3-D Study of ISM in front of SN1987A using Light Echoes

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Session 49 -- Interstellar Dust and Polarization
Display presentation, Tuesday, 10, 1995, 9:20am - 6:30pm

[49.06] 3-D Study of ISM in front of SN1987A using Light Echoes

Jun Xu, Arlin P.S. Crotts (Columbia U.), William E. Kunkel (Las Campanas Observatory)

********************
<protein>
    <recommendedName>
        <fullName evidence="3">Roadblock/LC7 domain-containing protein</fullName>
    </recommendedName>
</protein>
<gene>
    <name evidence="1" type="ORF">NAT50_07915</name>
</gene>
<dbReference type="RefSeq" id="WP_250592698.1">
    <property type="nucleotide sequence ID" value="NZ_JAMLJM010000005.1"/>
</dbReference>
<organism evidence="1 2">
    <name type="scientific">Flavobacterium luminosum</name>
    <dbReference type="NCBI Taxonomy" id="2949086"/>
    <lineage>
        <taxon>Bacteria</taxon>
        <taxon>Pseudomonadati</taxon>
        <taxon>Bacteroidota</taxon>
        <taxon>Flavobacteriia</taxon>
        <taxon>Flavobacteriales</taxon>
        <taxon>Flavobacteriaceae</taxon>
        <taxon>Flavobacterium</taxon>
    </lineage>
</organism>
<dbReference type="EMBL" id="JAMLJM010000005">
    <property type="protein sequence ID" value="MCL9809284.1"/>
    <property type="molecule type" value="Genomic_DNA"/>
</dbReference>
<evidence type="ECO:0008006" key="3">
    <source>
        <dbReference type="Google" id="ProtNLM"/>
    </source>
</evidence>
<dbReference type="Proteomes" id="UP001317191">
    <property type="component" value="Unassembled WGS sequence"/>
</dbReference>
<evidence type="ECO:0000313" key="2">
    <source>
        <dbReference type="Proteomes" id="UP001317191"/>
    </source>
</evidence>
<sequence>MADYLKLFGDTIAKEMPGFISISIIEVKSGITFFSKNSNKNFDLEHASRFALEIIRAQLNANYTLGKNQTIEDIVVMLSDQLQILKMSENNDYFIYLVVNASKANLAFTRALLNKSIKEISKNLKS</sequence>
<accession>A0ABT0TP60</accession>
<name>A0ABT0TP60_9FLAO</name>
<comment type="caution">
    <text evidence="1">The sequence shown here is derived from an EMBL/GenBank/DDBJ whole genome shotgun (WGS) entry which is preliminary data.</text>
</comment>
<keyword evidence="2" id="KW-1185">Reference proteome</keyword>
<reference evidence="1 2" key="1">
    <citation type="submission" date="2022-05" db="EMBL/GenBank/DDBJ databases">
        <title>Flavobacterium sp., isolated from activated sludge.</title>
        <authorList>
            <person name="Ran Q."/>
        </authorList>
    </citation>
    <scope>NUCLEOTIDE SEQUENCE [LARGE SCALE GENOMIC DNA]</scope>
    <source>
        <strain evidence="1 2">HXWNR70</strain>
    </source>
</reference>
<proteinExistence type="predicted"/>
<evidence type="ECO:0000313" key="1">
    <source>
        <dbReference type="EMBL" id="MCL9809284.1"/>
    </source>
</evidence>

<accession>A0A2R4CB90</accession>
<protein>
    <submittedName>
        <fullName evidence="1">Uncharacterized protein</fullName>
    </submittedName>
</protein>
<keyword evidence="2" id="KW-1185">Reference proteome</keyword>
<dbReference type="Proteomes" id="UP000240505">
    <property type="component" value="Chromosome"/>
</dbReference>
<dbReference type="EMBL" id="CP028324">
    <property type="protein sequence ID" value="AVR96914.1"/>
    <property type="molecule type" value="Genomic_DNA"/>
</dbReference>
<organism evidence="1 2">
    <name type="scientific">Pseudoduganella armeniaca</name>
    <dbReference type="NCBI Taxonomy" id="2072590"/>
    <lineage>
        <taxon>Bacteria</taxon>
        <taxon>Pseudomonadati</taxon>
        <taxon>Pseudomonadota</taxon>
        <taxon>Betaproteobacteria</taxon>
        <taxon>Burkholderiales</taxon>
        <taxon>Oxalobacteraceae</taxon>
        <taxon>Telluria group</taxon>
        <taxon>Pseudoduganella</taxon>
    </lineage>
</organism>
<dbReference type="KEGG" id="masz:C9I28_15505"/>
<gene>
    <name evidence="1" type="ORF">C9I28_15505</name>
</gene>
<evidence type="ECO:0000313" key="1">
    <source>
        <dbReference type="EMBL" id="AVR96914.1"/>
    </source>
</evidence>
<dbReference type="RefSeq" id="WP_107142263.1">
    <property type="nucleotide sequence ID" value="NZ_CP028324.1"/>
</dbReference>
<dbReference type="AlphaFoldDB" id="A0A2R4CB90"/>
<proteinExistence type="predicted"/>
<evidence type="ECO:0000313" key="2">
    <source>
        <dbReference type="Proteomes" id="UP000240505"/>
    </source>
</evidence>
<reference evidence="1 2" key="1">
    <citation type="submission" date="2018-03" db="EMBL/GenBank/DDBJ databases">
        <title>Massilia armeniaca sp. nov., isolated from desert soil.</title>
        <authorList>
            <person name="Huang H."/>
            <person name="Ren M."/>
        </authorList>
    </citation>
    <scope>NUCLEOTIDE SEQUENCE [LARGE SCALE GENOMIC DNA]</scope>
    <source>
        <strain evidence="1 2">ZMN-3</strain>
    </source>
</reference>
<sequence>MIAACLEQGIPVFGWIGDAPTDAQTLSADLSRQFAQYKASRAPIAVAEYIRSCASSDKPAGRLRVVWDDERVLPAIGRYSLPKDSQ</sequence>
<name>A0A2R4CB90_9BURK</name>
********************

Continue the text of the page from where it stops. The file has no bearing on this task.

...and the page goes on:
A thorough study of the ``interstellar'' light echo images from SN1987A over more than five years shows 12 dust structures in front of the supernova, ranging from 310 to 3240 lt-yrs. We measured the depths and inclination angles of these dust sheets by least $\chi^{2}$ fitting. Two bifurcated dust sheets, corresponding to the two major light echo rings, are clearly present. Some discrete dust bodies sit in between, and beyond them, a complicated structure extends above one of the sheet to the northwest. A superbubble other than N157C of 200 lt-yrs diameter is embedded in the southwestern part of this sheet. Good correlation was found between this dust complex and bright H$\alpha$ region of the western shell of the N157C-complex. Thus, we think the N157C-complex is located at about 1000 lt-yrs in front of SN1987A and causes the outer major echo ring. This shell is tilted about $40^{0}$ from the northeast to the southwest. Two dense dust clouds appear at about 3000 lt-yrs in the SN foreground. The southeastern one correlates with a prominent H$\alpha$ filament reaching out to the southwest from over N157C with an offset of about 20 lt-yrs. It is tilted at about $60^{0}$ from the northwest to the southeast. Based on this identification, we propose a 3D picture of large scale ISM structure: two dense gas shells embrace a 2000 lt-yr diameter superbubble filled with hot X-ray emitting gas. This region was earlier identified as a significant X-ray source. Because the upper limit of the size of superbubble in LMC is at most 1800 lt-yrs and is likely to be much lower, we think this giant superbubble is the merger of two or three smaller superbubbles. It was also found that this X-ray source is not as strong as those in R136, the center of 30 Doradus. Therefore, we advocate the picture that this region is a remnant of a historically active star formation region. The small offset of dust sheets from bright H$\alpha$ regions indicates a slowly expanding giant superbubble. We also suggest massive star formation in the past split and separated one of these clouds into two sheets separated by 700 lt-yrs, and created a complicated structure in between.

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